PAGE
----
If the number of under-replicated or offline partitions is greater than zero, you’ll need to investigate. Drill down to further isolate the problem. In the diagram below that shows a single topic’s partition placement, the broker with the problem should jump out at you. Now follow-up and investigate what is causing that broker to fall out of sync. It could be a resource issue, hardware problem, noisy co-located application, etc.

Will there be service interruptions?

Software upgrades, broker configuration updates, and cluster maintenance are all expected parts of Kafka operations. If you need to schedule any of these activities, you may need to do a rolling restart through the cluster, restarting one broker at a time. A rolling restart executed the right way can provide high availability by avoiding downtime for end users. Doing it suboptimally may result in downtime for users, or worse: lost data.

Some important things to note before doing a rolling restart:

  • Because at least one replica is unavailable while a broker is restarting, clients will not experience downtime if the number of remaining in sync replicas for that topic partition is greater than the configured min.insync.replicas.
  • Run brokers with controlled.shutdown.enable=true to migrate topic partition leadership before the broker is stopped.
  • The active controller should be the last broker you restart. This is to ensure that the active controller is not moved on each broker restart, which would slow down the restart.

Control Center can help shepherd the rolling restart of your Kafka cluster. We encourage you to install Control Center before upgrading Apache Kafka to monitor broker status and application availability when performing the rolling upgrade. Make sure each broker is fully online before restarting the next one. “Fully online” doesn’t just mean receiving a Linux prompt—your entire cluster needs to recognize this broker as being online, and replicas on this broker should be in sync to the topic partition leaders. Confirm that each Kafka broker is restarted and is back to operational status before restarting the next broker to avoid risk of service interruption to your applications. Quickly glean from the high-level “check engine light” on the landing page if you’re good to go.

With regard to data durability and under-replicated topic partitions, you shouldn’t even begin a cluster rolling restart if all the topic partitions are not online and fully in sync. This is such a common and critical operational issue that we recommend configuring alerts if there are any topic partitions that are under-replicated or offline. During a single broker restart, the number of under replicated topic partitions or offline partitions may increase, and then once your broker is back online, the numbers should recover to zero. This indicates that data replication and ISRs are caught up. Now restart the next broker.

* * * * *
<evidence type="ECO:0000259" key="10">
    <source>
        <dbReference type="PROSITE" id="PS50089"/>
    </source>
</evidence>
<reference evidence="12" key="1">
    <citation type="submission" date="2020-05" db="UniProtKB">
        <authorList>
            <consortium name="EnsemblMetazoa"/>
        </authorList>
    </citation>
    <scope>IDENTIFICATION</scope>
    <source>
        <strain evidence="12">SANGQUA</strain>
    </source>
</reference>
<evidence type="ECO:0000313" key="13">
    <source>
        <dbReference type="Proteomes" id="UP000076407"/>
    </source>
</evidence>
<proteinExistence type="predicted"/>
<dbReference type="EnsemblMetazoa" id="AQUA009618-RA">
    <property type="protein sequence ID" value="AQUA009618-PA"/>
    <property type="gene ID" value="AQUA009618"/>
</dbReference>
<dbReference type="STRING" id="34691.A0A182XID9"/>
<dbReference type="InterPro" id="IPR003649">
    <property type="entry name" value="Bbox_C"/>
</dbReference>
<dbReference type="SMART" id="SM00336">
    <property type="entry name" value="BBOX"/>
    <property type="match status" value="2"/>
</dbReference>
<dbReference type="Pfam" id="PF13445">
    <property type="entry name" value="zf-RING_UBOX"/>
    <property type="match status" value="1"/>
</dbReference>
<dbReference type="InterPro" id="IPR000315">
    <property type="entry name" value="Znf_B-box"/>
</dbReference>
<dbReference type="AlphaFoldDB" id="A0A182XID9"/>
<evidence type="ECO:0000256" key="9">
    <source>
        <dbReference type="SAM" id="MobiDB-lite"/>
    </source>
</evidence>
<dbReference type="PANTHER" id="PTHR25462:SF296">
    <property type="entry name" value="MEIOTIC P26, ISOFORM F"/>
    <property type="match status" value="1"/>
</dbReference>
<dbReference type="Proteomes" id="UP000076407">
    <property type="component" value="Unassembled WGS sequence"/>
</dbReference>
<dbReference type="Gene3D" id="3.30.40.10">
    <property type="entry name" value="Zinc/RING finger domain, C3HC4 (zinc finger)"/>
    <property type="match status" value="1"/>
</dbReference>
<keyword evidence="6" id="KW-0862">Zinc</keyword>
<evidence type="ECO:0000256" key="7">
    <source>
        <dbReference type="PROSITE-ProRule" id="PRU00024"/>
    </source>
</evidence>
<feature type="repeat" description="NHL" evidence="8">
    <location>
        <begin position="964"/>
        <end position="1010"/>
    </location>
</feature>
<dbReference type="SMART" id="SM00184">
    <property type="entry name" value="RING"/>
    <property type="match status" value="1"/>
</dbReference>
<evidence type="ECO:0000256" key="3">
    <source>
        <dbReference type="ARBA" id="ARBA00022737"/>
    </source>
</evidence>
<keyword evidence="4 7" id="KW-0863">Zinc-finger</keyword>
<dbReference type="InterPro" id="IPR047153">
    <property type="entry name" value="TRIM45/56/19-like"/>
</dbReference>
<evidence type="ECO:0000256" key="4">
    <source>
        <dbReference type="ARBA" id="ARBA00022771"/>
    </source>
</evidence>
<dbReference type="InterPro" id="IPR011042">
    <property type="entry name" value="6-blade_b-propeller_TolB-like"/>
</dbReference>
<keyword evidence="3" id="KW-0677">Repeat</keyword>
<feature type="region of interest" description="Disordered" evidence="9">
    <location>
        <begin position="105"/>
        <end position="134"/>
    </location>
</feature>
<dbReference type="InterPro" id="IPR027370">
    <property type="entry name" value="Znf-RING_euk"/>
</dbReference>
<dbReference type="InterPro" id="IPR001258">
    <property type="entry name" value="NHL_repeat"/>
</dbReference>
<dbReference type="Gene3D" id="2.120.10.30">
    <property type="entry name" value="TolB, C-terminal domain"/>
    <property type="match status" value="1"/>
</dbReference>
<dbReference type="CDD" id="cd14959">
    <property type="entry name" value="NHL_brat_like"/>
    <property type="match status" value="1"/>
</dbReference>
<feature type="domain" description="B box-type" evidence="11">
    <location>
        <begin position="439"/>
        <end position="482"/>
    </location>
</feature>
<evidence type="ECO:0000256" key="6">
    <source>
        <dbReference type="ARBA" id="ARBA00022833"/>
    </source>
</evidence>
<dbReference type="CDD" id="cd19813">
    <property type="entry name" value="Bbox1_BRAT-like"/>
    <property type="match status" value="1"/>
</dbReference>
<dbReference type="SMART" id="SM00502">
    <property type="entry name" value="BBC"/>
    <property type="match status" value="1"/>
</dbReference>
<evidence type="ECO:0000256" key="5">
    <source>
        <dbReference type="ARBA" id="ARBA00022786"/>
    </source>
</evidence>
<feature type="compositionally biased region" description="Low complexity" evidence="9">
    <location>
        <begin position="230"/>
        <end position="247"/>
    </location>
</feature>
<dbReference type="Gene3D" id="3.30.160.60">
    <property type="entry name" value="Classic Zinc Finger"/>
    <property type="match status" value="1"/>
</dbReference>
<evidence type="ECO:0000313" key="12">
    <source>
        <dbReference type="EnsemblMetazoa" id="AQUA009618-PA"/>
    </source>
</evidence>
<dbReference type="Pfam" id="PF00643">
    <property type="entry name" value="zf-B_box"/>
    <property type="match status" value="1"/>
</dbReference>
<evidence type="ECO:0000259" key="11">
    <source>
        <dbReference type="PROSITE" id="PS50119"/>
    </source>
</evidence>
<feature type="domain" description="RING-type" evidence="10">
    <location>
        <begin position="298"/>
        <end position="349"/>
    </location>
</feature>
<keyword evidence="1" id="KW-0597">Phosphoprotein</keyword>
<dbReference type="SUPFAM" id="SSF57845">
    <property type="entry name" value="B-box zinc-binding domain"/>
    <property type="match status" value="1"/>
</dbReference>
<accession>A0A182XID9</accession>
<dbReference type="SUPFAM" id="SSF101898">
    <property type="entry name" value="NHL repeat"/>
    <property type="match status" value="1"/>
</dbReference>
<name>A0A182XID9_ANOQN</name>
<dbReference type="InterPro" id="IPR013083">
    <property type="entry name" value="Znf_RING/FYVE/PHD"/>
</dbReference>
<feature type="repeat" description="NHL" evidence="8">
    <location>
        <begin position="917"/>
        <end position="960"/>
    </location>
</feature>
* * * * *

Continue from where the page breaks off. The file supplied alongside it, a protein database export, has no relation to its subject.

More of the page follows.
Another factor in avoiding service interruptions is considering how applications are stopped. It is best to stop consumers gracefully, which allows them to follow the shutdown sequence. Control Center stream delivery can provide indicators that a consumer stopped ungracefully by marking the time buckets around the shutdown time, as shown in the diagram below with the red and black stripes. You can correlate this information to potential service interruptions, and furthermore, improve operational practices to avoid ungraceful shutdowns in the future.

Are there assurances in case of a disaster event?

Control Center can help you with your multi-data-center deployment and prepare for disaster recovery in case disaster strikes. It can manage multiple Kafka deployments in different data centers, even between Confluent Cloud and on-prem deployments. Below is a diagram for an active-active multi-data-center deployment, and Confluent Replicator is the key to synchronize data and metadata between the sites. Control Center enables you to configure and run Confluent Replicator to copy data between your datacenters, and then you can use stream monitoring to ensure end-to-end message delivery.

Once Replicator is deployed, monitor Replicator performance and tune it to minimize replication lag, which is the delay between messages written to the origin cluster but not yet copied to the destination cluster. This is important because processing at the destination cluster will be delayed by this lag, and secondly, in case of a disaster event, you may lose messages that were produced at the origin cluster but weren’t replicated yet to the destination cluster.

Easily monitor Replicator in Control Center because it is a connector and can be monitored like any other Kafka connector. Run Replicator with Confluent Monitoring Interceptors to get detailed message delivery statistics. Specifically, monitor end-to-end measurements, looking at two intervals to find the replication lag and isolate the component responsible for the delay:

  1. From the time the events were produced to the origin Kafka cluster to the time Replicator consumed them
  2. From the time Replicator produced the events to the destination Kafka cluster to the time destination consumers processed them

Your monitoring solution is a….streaming platform!